Id. (emphasis added).  That legislative history demonstrates conclusively that the legislature intended for the state to retain items seized if the movant's possession of them would be unlawful.

Plaintiffs remonstrate, nevertheless, that the legislative history is inapposite because the doe is not "contraband" in that it is possible, in some circumstances--viz., if one holds the requisite permit--to possess wildlife lawfully.  With respect, that misses the thrust of the legislature's intent.  Many items, including certain types of controlled substances and weapons, can be lawfully possessed, but only under certain, legally specified conditions--and, unless those conditions are satisfied, possession of the item is unlawful.(2)  In plaintiffs' understanding, the legislature intended to empower persons from whom such items were lawfully seized to compel their return even if the movant's possession of the returned item would be unlawful because the movant did not hold the legally required license or permit.  The legislative history flatly contradicts such an intent.

We thus conclude that a party seeking to compel the return or restoration of seized property based on a "valid claim to rightful possession" pursuant to ORS 133.643(4) must establish that (1) the item is "no longer needed for evidentiary purposes" and (2) the person is "entitled" to the return or restoration of--that is, can lawfully possess--the item sought to be recovered.

In this case, plaintiffs stipulated that they did not possess a permit or license to hold wildlife.  Consequently, at the time the court granted plaintiffs' motion, plaintiffs could not lawfully possess the doe.  See ORS 498.002 (prohibiting possession of wildlife in violation of wildlife laws or rules); ORS 497.308 (prohibiting acquiring and holding in captivity any live wildlife in violation of wildlife laws or rules); OAR 635-049-0010 (Fish and Wildlife Commission official policy opposing the private ownership of native cervids); OAR 635-049-0070 (prohibiting possession of cervids without a permit or license).  Thus, plaintiffs failed to establish a "valid claim to rightful possession" of the doe under ORS 133.643(4).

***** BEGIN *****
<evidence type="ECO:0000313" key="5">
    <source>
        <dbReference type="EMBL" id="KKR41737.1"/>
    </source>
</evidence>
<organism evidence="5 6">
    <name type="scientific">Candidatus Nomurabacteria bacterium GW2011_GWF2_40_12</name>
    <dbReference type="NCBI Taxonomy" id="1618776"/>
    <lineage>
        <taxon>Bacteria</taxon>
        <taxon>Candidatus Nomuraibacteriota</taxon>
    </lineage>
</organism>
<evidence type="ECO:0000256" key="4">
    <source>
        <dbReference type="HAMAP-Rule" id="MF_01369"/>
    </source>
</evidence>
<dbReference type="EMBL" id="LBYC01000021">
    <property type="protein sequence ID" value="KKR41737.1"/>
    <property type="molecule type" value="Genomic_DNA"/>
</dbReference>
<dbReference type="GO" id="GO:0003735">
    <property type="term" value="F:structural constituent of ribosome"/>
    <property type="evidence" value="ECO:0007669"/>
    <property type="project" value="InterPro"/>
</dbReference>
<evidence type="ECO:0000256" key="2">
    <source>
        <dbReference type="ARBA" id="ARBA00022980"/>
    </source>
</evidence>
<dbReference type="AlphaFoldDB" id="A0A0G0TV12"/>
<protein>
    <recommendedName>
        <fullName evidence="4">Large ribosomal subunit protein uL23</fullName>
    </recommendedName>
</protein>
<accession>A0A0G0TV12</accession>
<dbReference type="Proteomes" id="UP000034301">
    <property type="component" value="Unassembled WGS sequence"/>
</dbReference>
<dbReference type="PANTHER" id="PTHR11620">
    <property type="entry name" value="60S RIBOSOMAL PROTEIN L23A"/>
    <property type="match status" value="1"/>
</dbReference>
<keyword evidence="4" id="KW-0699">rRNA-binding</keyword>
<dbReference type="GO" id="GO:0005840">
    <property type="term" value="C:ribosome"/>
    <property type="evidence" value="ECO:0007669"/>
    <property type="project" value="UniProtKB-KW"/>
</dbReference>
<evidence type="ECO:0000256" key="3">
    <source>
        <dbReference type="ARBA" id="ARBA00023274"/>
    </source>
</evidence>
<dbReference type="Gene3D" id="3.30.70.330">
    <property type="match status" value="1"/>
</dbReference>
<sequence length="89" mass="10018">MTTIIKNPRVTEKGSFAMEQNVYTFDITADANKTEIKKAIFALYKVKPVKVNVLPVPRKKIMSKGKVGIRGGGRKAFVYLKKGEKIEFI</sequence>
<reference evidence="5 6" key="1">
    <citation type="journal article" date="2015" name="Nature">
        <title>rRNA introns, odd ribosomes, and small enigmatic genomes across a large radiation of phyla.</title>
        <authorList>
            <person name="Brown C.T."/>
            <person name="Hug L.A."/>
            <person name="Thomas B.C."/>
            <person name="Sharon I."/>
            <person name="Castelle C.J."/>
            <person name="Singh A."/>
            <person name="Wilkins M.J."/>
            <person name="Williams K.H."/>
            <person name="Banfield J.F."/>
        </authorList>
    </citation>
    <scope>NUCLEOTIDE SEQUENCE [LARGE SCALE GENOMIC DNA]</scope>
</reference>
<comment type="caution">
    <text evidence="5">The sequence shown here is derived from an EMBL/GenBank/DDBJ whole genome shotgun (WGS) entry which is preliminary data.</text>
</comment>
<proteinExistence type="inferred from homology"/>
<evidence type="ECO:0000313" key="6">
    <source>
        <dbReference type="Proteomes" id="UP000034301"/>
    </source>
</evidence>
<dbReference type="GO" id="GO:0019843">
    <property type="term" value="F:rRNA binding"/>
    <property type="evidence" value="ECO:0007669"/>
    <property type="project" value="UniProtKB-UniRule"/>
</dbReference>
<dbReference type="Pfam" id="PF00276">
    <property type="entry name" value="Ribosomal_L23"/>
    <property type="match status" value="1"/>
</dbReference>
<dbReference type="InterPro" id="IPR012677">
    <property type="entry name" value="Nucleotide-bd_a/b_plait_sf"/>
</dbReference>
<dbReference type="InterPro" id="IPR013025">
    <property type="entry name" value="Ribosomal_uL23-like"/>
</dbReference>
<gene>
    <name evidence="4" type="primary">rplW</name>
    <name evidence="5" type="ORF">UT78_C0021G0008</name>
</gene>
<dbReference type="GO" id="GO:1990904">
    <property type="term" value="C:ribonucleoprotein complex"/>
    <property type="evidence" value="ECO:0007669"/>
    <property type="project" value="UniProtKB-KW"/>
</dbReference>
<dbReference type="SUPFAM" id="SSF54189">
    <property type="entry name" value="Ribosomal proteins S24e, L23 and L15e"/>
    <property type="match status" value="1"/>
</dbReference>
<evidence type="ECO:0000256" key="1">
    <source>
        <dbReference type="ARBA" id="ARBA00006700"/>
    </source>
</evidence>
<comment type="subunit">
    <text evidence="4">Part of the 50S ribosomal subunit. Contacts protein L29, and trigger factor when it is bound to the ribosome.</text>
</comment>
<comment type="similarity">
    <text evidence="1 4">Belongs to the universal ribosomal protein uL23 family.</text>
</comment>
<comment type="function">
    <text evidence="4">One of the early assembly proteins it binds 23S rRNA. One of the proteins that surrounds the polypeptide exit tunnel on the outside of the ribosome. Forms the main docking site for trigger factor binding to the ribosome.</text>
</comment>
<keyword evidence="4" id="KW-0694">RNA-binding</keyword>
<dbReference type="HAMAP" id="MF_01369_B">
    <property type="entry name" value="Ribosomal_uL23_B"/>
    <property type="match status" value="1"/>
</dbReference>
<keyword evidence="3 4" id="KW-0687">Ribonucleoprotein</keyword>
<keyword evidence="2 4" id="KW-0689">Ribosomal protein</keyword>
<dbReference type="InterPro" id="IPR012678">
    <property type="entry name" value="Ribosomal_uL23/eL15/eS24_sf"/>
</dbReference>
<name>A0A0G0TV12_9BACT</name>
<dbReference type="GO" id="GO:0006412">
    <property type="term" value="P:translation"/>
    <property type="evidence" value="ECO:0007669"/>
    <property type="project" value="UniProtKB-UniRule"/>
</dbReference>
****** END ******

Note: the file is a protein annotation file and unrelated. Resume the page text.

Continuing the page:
The trial court erred in granting plaintiffs' motion for "return or restoration" of the doe.

Reversed.


1. We note, parenthetically, that our prior decisions referring to ORS 133.643 offer no assistance.  In State v. Terry, 37 Or App 333, 336, 587 P2d 1033 (1978), the state argued that ORS 133.643(4) did not apply because the property was "contraband."  We stated that "[i]t is arguable that if the [property was] * * * illegal to possess, the defendant did not have 'a valid claim to rightful possession thereof' under ORS 133.643."  Id. at 337.  We declined to address the issue, however, because we did not conclude that the property was illegal to possess.  Id.  Cf. Mercer v. State, 63 Or App 437, 439 n 2, 664 P2d 429 (1983) (observing in footnoted dicta that "[p]etitioner's marijuana plants are contraband and, as such, are not returnable in any event" (emphasis in original)).

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2. See, e.g., 21 USC § 844(a) (exempting from prosecution for possession of a controlled substance persons who obtained them pursuant to a valid prescription); ORS 166.260(1)(h) (excluding a person carrying a concealed firearm from the crime of "unlawful possession of a firearm," ORS 166.250(1)(a), if that person is licensed to carry a concealed handgun under ORS 166.291 and ORS 166.292); ORS 166.272(3) - (4) (exempting from arrest or charge and supplying affirmative defense to crime of "unlawful possession of a machine gun, short-barreled rifle, short-barreled shotgun or firearms silencer," ORS 166.272(1), if the person possesses proof of registration as required under federal law); ORS 475.309(1) (excepting persons who hold a registry identification card and who meet medical marijuana possession amounts from the criminal laws of the state for possession of marijuana).